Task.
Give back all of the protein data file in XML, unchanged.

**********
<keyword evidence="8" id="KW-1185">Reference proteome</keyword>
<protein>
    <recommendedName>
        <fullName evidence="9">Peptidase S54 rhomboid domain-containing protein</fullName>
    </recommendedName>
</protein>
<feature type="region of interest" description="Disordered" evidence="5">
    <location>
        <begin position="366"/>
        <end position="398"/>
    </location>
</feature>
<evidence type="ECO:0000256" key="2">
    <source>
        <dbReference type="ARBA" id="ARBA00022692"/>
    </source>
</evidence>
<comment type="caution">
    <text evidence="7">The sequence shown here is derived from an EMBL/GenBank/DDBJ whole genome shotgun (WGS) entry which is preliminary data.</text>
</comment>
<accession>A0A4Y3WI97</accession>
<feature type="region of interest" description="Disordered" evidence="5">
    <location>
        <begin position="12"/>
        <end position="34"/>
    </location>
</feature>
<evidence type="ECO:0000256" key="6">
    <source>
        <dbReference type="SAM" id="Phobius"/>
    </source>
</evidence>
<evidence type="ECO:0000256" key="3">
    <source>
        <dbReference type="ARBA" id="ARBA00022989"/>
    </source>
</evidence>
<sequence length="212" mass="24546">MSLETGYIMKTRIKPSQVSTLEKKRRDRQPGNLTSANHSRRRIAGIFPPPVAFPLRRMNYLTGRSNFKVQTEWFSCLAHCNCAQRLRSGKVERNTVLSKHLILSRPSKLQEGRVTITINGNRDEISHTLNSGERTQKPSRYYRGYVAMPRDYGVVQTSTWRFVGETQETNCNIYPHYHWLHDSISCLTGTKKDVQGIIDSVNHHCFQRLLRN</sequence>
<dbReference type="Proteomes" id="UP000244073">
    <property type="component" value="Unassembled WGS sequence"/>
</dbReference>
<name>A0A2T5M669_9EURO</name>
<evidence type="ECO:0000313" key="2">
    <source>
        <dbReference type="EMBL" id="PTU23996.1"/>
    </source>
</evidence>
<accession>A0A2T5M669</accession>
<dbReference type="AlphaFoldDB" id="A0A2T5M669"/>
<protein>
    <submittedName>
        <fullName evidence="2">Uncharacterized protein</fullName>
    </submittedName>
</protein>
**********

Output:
<keyword evidence="8" id="KW-1185">Reference proteome</keyword>
<protein>
    <recommendedName>
        <fullName evidence="9">Peptidase S54 rhomboid domain-containing protein</fullName>
    </recommendedName>
</protein>
<feature type="region of interest" description="Disordered" evidence="5">
    <location>
        <begin position="366"/>
        <end position="398"/>
    </location>
</feature>
<evidence type="ECO:0000256" key="2">
    <source>
        <dbReference type="ARBA" id="ARBA00022692"/>
    </source>
</evidence>
<comment type="caution">
    <text evidence="7">The sequence shown here is derived from an EMBL/GenBank/DDBJ whole genome shotgun (WGS) entry which is preliminary data.</text>
</comment>
<accession>A0A4Y3WI97</accession>
<feature type="region of interest" description="Disordered" evidence="5">
    <location>
        <begin position="12"/>
        <end position="34"/>
    </location>
</feature>
<evidence type="ECO:0000256" key="6">
    <source>
        <dbReference type="SAM" id="Phobius"/>
    </source>
</evidence>
<evidence type="ECO:0000256" key="3">
    <source>
        <dbReference type="ARBA" id="ARBA00022989"/>
    </source>
</evidence>
<sequence length="212" mass="24546">MSLETGYIMKTRIKPSQVSTLEKKRRDRQPGNLTSANHSRRRIAGIFPPPVAFPLRRMNYLTGRSNFKVQTEWFSCLAHCNCAQRLRSGKVERNTVLSKHLILSRPSKLQEGRVTITINGNRDEISHTLNSGERTQKPSRYYRGYVAMPRDYGVVQTSTWRFVGETQETNCNIYPHYHWLHDSISCLTGTKKDVQGIIDSVNHHCFQRLLRN</sequence>
<dbReference type="Proteomes" id="UP000244073">
    <property type="component" value="Unassembled WGS sequence"/>
</dbReference>
<name>A0A2T5M669_9EURO</name>
<evidence type="ECO:0000313" key="2">
    <source>
        <dbReference type="EMBL" id="PTU23996.1"/>
    </source>
</evidence>
<accession>A0A2T5M669</accession>
<dbReference type="AlphaFoldDB" id="A0A2T5M669"/>
<protein>
    <submittedName>
        <fullName evidence="2">Uncharacterized protein</fullName>
    </submittedName>
</protein>